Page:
Non-surrender deals make it hard for Africa to leave ICC

Saturday August 13 2016

African countries’ oft-stated stated wish to resist prosecution in “foreign courts” will not be all smooth sailing as the majority of countries (34) have ratified the Rome Statute, giving jurisdiction to the International Criminal Court (ICC).

It will be difficult for the countries to take a common position to deter enforcement of the principle of international judicial jurisdiction, thanks to existing supplementary bilateral agreements. Prominent among these are bilateral non-surrender agreements with the US.

“I think the point is objectivity, impartiality and sovereign equality. If traces of politics in the court appear to everybody else except the court, legitimacy falters,” argued Johnston Busingye, Rwandan Minister of Justice and Attorney-General.

Mr Busingye said that the controversy surrounding universal jurisdiction is not whether the concept validly exists but rather the manner of its application.

“The fact that states are entitled to give their own courts universal jurisdiction over certain crimes as a result of a national decision and not of a rule or principle of international law, renders its application subjective in many ways,” he said, adding that the contested application of the principle has created the perception that it is used by the powerful to paralyse or punish the weak.

“Obviously, this has threatened state sovereignty, international security and stability,” he said.


READ: International law biased against Africa

Specifically, Article 98 of the Rome Statute states that the ICC “may not proceed with a request for surrender which would require the requested state to act inconsistently with its obligations under international agreements pursuant to which the consent of a sending state is required to surrender a person of that state to the Court, unless the Court can first obtain the cooperation of the sending state for the giving of consent for the surrender.”

Yet some global powers, in particular the United States, which is not a signatory to the ICC, has exploited this clause in signing agreements with individual states, thereby putting US personnel present in their territories out of the reach of the ICC.

For instance, the Coalition for the International Criminal Court, a pool of civil society in 150 countries advocating a fair, effective and independent ICC, lists more than 100 agreements in its factsheet on the “Status of US Bilateral Immunity Agreements,” including those entered into by 38 African countries, both parties and non-parties to the Rome Statute.

Analysts say the intent of the agreements championed by the George Bush administration was to ensure Americans would not be handed over to the ICC without the permission of the US.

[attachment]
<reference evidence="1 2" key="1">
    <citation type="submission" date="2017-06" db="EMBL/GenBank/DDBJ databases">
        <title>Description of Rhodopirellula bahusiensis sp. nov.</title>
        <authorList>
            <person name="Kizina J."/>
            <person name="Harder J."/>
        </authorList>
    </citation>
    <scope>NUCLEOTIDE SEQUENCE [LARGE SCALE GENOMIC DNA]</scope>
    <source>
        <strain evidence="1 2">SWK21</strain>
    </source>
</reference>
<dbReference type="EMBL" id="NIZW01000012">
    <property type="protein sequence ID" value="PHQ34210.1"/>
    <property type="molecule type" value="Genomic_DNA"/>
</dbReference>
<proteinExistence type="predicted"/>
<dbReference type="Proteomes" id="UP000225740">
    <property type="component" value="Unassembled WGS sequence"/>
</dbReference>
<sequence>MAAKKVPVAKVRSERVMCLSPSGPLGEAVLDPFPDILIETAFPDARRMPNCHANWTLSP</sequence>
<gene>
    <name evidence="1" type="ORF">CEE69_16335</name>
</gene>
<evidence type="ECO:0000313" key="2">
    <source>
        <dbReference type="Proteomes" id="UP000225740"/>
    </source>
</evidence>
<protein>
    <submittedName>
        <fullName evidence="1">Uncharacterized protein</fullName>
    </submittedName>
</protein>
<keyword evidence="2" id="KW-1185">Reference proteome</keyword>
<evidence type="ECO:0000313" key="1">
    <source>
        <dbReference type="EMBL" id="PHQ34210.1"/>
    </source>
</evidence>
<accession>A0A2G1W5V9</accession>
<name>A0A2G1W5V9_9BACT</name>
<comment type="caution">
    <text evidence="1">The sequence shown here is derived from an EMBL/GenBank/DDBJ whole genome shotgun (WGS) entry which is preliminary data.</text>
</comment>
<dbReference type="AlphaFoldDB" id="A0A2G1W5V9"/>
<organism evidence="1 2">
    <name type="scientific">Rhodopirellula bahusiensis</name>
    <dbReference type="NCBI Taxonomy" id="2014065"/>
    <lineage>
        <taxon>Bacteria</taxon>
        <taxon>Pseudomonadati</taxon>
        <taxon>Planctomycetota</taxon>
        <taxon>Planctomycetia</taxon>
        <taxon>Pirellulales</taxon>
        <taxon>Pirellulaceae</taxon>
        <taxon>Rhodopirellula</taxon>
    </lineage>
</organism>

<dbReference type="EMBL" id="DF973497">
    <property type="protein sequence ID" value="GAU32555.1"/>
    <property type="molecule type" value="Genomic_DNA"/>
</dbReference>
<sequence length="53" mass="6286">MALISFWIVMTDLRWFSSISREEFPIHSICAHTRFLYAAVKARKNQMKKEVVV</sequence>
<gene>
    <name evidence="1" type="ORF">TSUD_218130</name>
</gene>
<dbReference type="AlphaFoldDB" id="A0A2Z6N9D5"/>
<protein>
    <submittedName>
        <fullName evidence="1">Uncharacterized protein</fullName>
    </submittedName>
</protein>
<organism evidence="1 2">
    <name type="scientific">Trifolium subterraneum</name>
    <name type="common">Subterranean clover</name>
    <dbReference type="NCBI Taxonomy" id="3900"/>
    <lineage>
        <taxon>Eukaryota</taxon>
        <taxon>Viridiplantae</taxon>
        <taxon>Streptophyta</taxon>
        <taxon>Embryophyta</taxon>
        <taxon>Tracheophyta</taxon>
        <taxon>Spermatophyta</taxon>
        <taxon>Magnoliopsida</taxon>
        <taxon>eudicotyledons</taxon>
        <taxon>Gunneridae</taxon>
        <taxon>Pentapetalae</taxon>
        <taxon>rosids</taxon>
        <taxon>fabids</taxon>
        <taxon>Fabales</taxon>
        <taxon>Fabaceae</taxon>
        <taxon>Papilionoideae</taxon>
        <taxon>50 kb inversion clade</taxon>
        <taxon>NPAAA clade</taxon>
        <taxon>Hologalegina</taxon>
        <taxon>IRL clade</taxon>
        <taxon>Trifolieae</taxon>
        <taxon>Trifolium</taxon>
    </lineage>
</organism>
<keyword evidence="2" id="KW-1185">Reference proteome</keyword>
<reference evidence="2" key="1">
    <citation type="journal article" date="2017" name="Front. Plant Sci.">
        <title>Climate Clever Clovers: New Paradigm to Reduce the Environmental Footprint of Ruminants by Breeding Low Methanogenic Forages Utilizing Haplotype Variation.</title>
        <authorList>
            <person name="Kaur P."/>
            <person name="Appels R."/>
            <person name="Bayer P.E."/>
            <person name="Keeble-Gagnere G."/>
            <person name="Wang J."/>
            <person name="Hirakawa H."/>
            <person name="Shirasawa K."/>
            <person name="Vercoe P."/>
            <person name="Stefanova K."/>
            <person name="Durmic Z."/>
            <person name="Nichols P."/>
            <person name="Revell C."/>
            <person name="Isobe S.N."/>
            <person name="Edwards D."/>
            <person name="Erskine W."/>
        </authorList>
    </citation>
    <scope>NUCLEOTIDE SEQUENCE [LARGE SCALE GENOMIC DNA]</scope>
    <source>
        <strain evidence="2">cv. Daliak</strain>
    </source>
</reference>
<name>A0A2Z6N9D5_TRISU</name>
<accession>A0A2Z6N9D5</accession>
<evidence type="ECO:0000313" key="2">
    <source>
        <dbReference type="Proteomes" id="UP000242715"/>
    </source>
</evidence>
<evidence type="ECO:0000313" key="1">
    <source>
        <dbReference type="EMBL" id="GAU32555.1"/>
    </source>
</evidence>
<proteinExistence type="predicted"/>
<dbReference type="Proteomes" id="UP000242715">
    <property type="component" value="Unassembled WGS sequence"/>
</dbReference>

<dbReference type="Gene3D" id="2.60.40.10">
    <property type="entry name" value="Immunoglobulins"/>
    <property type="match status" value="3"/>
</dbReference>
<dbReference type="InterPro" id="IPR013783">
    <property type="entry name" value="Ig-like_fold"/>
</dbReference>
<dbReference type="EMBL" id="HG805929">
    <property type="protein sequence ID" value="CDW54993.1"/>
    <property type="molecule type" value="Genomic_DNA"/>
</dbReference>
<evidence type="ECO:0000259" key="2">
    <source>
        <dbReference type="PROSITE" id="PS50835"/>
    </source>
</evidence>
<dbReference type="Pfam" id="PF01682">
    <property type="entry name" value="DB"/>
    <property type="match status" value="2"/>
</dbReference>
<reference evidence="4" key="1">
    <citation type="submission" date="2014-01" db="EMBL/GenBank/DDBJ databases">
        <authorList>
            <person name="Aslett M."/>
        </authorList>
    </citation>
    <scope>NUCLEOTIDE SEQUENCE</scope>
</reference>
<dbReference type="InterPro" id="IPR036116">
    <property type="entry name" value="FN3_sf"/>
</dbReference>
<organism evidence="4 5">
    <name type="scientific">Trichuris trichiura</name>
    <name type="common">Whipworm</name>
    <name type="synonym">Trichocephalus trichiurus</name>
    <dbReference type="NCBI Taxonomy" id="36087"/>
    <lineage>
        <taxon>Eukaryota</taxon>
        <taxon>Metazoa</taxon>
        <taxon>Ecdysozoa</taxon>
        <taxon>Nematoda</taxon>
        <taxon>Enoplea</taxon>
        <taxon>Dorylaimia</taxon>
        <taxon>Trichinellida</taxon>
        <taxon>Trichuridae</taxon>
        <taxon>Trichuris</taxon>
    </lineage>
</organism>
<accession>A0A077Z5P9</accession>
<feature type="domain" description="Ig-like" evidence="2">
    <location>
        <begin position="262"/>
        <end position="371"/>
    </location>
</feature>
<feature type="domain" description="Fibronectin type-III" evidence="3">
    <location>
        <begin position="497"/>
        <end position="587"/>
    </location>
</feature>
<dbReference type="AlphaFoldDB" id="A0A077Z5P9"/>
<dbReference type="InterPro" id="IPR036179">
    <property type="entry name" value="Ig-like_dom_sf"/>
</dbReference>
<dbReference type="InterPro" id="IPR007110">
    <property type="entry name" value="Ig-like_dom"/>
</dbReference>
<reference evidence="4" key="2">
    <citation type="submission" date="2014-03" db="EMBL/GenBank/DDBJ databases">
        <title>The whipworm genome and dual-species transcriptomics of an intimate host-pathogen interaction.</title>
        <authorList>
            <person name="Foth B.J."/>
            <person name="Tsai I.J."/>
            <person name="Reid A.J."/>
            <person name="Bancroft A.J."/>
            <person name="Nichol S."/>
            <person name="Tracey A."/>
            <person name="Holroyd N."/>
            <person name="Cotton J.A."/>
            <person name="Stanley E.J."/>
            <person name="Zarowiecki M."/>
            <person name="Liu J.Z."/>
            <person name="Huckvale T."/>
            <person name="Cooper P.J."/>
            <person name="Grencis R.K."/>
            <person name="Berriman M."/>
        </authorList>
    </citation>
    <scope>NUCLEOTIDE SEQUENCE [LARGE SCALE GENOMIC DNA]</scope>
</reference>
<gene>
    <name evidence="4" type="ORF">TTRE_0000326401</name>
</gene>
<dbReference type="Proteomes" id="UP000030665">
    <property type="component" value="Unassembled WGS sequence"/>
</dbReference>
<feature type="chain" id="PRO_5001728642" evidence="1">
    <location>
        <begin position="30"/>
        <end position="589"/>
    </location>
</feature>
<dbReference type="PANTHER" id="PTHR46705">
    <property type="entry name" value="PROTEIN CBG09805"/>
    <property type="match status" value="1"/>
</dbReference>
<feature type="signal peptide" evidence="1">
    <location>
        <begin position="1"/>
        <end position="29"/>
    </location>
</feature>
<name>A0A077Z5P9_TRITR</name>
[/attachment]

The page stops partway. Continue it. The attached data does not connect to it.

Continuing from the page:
A common article to all US bilateral non-surrender agreements lists protected persons to include current or former government officials, employees including contractors, military personnel or nationals.

Legal experts doubt the validity of immunity agreements signed after the Rome Statute to “defeat its raison d’etre,” but also question African countries stand of condemning agreements they are party to instead of acting.

Pull-out option

The only option available to African countries is to pull out of these agreements.

“There is always an exit clause for any parties in these agreements,” said Innocent Musonera, a law university lecturer based in Kigali.

However, analysts say, it is unlikely that African countries will withdraw from these agreements due to the political and diplomatic pressure that is likely to follow.

The 2002 American Service Members’ Protection Act (ASPA) prohibits the US from providing military assistance to a government that is a party to the ICC, unless that government is a Nato or a major non-Nato ally, or unless it agrees to shelter US personnel against the ICC.

Though some doubt the sincerity of African concerns on immunity agreements, a plea by African intelligence chief meeting in Rwanda recently will strengthen the continent's anti-ICC rhetoric and portray it further as a court against Africa.

“The laws that were formulated to serve the international good, are being used as tools to enhance national interests and foreign policies of some countries,” the intelligence chiefs underscored in their communiqué. 

Following the failure of a motion of collective withdrawal from the court, African intelligence chiefs have asked that arrest warrants and all pending legal proceedings against elected leaders from Africa be suspended. They have asked for talks to define the future relationship between the continent and the court and importantly resolve what they term as “the current stalemate.”

Among such cases before the ICC are those against Sudanese President Omar Al Bashir and his former Minister of National Defence Raheem Muhammad Hussein.

Cases against Kenya’s President Uhuru Kenyatta and Deputy President William Ruto are considered closed following withdrawal and vacation of charges respectively. However, both cases can be revived if the prosecutor submits new evidence.